27th December 2020
On the way to Gemiler Island is Karacaoren Island. When we came past it on the way to Gemiler we could see it had some significant ruins on it and we wanted to have an explore. So we all decided to go for a long dinghy ride to the little island.
It was a long ride and I started thinking that we should really have life jackets on. And then Tim wanted to fly the drone from the dinghy, which always freaks me out, because it has to be launched and landed via handholding. I always get visions of one of us being chopped up by the props or the thing landing in the sea, but it all went well as usual. The landing on the island proofed difficult too. I didn’t like it at all. There was a significant swell coming up and the whole island was surrounded by sharp, huge rocks. There was no real safe landing place from my point of view. I felt uneasy about it. But Tim unloaded us in one spot and went to dinghy around the island to find somewhere to tie up the dinghy safely, so it wouldn’t grind along the rocks in the swell. The others arrived in their dinghy and and joined me and the kids. They tied their dinghy up right there.
We climbed up to the top of the island through ruins and along several tombs, some of which where still well intact with sliding doors made of rock still in place. At some stage we caught up with Tim, who had parked our dinghy at the other side of the island somewhere. I was cross with him for dismissing my worries in a rather unflattering way – I had no idea where he had gone and he was all by himself with no lifejacket on. I swallowed my frustration down though, the island was too pretty not to enjoy and obviously totally off the trotten path, given the lack of accessibility.
There where some beautiful old church ruins at the top of the island, where the different rooms and archways and carvings and marble slabs where still well visible, along with the usual water collection constructions and more tombs with the most beautiful sea views. I saw a few bones in one of the tombs, but pretty sure they weren’t original ones. Each time we are in one of those ancient places I wish I could be an invisible time traveller, going back to see how people lived here and what their daily routines where. All of the ruins seem to have gone through different stages, from the original build to invaders coming in and adding other touches to the churches. Its so hard to find information on the history of those places we come across. I guess there are just so many of them…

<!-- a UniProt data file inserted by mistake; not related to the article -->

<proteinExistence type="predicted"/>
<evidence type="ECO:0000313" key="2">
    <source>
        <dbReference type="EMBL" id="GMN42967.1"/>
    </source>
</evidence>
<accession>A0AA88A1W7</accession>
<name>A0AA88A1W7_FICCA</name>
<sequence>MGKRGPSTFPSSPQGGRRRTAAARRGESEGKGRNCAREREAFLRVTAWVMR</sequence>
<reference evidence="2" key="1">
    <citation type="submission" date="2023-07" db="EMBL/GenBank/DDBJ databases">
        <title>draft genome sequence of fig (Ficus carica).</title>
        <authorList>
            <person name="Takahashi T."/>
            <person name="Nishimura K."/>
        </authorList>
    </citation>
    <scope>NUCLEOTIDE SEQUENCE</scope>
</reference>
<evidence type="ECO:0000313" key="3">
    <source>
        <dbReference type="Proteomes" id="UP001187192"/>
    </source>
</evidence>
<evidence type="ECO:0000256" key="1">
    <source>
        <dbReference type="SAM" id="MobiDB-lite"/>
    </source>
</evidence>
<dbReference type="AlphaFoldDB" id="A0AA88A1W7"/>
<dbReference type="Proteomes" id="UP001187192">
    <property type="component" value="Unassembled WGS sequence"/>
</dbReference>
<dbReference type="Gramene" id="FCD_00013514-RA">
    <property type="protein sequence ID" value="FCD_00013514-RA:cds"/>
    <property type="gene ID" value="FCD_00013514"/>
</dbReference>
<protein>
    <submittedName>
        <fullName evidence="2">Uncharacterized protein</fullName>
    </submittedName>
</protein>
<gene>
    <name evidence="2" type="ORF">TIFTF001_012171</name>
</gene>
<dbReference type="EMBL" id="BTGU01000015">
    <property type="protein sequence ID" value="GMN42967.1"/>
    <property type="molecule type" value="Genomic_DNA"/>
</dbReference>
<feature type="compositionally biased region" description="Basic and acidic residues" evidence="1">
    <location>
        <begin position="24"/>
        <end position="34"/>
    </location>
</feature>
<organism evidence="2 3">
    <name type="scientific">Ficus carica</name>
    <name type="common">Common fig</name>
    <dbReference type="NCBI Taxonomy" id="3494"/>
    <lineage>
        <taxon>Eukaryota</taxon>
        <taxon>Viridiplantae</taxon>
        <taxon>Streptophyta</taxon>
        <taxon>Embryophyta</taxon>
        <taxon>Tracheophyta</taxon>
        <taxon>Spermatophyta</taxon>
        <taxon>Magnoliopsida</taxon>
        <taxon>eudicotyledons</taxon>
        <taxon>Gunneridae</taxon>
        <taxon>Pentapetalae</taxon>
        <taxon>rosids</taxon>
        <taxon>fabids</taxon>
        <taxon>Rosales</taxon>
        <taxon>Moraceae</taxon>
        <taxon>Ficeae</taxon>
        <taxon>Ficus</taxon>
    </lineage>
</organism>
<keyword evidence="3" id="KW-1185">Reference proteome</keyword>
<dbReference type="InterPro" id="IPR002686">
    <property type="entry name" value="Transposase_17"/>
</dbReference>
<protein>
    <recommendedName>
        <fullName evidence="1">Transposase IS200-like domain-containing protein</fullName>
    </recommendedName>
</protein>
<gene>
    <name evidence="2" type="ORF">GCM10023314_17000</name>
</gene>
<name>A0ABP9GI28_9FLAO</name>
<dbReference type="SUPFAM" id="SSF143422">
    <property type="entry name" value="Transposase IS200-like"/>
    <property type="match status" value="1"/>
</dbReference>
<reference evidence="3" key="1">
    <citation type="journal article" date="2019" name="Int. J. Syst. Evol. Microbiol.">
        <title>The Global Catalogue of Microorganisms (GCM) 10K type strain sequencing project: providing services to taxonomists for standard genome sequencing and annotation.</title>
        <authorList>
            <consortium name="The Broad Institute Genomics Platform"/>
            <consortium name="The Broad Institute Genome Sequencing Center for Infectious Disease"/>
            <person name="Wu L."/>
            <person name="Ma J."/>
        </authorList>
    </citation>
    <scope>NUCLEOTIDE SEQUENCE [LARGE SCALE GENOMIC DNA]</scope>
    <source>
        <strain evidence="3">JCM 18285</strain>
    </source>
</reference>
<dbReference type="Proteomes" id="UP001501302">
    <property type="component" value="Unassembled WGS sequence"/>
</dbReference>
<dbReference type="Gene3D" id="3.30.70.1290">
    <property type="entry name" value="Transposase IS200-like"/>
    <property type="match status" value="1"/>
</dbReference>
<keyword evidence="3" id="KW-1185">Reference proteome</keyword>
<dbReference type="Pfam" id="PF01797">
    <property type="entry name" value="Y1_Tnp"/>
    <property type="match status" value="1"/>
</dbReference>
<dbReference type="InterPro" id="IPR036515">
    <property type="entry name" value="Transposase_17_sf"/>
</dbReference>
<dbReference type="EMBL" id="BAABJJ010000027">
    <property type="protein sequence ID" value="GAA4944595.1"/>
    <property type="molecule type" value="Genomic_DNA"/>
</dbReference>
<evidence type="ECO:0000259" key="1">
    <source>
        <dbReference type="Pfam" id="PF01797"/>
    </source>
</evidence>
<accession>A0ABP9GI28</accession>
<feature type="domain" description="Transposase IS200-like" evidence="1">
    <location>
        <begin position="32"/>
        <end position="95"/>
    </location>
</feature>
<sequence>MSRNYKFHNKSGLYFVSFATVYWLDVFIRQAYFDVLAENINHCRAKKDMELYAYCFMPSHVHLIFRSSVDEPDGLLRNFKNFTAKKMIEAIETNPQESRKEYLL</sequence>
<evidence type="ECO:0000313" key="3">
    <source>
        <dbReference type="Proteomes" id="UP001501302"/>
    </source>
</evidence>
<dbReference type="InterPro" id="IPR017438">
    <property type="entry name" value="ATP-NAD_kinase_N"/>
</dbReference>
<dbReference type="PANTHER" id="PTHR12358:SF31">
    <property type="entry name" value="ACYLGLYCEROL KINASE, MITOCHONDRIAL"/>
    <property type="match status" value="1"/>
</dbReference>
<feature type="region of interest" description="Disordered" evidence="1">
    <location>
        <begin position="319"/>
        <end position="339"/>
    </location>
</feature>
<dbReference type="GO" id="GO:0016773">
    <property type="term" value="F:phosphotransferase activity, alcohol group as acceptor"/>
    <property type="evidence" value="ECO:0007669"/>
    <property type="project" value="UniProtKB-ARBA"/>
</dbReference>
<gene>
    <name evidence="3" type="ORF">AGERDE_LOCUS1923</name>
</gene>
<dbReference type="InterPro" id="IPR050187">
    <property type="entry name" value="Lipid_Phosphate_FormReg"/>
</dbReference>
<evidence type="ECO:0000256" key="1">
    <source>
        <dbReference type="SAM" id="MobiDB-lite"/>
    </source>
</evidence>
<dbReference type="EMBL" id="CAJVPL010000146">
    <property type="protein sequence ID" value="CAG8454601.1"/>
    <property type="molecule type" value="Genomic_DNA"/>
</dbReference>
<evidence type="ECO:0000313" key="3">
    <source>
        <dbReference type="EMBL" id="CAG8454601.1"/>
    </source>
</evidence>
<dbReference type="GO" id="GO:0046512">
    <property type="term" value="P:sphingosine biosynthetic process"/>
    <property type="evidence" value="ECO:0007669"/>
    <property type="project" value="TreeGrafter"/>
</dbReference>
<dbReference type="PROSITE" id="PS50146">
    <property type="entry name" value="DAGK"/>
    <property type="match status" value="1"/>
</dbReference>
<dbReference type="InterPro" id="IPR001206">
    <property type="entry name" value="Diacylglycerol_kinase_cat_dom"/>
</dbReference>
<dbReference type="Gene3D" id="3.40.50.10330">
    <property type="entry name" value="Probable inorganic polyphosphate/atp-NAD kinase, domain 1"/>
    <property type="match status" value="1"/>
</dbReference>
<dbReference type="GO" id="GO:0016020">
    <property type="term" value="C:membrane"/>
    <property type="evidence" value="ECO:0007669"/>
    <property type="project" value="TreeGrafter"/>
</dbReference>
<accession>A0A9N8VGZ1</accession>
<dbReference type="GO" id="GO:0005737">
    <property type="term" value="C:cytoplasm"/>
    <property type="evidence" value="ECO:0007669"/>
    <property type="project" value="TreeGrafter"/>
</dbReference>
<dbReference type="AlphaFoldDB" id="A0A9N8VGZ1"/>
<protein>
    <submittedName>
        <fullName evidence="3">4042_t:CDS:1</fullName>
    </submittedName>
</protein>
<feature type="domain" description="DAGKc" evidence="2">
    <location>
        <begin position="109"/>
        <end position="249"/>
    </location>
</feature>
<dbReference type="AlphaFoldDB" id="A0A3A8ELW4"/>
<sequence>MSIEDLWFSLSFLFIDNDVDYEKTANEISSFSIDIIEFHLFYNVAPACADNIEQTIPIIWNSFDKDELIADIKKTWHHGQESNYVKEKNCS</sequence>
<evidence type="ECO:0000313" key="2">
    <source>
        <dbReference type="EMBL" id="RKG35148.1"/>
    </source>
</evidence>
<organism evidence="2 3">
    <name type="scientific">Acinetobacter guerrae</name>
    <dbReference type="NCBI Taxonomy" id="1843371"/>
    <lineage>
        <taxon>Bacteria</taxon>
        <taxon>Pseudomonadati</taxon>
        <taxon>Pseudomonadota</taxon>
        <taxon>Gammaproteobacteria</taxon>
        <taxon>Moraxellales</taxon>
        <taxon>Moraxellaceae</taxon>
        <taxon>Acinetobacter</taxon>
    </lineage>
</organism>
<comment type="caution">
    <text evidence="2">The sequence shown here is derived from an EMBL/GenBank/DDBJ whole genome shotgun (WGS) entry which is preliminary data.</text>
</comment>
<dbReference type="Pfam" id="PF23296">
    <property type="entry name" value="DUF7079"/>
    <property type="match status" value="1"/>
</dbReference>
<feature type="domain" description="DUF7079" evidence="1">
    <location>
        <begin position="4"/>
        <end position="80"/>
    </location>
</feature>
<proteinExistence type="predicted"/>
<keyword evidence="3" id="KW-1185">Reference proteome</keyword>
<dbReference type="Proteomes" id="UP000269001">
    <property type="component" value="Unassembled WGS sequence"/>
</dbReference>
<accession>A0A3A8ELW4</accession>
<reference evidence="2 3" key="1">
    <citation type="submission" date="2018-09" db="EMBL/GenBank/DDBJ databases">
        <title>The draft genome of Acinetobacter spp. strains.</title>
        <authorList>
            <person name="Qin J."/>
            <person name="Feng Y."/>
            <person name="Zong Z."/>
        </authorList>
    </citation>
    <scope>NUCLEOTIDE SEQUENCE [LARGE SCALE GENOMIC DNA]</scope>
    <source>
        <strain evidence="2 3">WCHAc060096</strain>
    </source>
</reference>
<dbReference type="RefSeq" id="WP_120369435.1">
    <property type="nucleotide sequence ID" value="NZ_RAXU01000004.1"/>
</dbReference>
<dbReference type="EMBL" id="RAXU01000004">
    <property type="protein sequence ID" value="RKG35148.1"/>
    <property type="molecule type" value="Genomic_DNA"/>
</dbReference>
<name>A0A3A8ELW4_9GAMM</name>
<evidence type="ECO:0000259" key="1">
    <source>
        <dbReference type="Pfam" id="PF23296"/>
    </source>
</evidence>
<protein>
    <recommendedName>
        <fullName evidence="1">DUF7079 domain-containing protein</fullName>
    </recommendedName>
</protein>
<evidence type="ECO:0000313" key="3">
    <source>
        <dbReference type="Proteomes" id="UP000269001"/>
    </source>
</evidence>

After a good explore around the place we decided it was time to go back. Jaynee was tired and sore and their dinghy was now at he other end of the island, which was a significant climb away, while we where near ours. So we got into our dinghy and went around to get theirs and bring it to them. They had clambered along already and after a scary and slightly pear shaped attempt to get their dingy to them right in the swell by the sharp rocks everyone was reunited with their vessels and on the way back. I was so glad when we landed back safely by our boat. The others ran out of petrol close by and filled it up and then the motor wasn’t starting so they where rowing. So Tim went back to tow them after unloading us but by the time he arrived their motor had started again. Dinghy motors – you could write a book about them and all the inconvenient times they decide to stop all by itself.
Once back we made our new favorite family meal – Chinese dumplings. Its so fun, as we all sit together in the kitchen making them and eat each batch together. Everybody loves them and nobody is moaning about any of the ingredients. We usually have leftovers which we can use the next day to make pot stickers.
With another bigger lockdown close by from the 31st December until 4th January, which is the Turkish Christmas and the wind being not all that great for the anchorage the men decided it was time to move on back towards the National park by Fethiye. So the next morning on the 28th December we left Gemiler Island. This was also Tim’s and my 13thwedding anniversary. The wind had already picked up and I didn’t like the energy of the weather. Although I am easily scared, so that’s not usually a thing to go by. But as soon as we got around the island we could see big dark clouds and lightning. A thunderstorm was approaching. Tim wasn’t really worried, as no bad weather was forecast and kept saying it would blow over quickly and that there was nothing to worry about.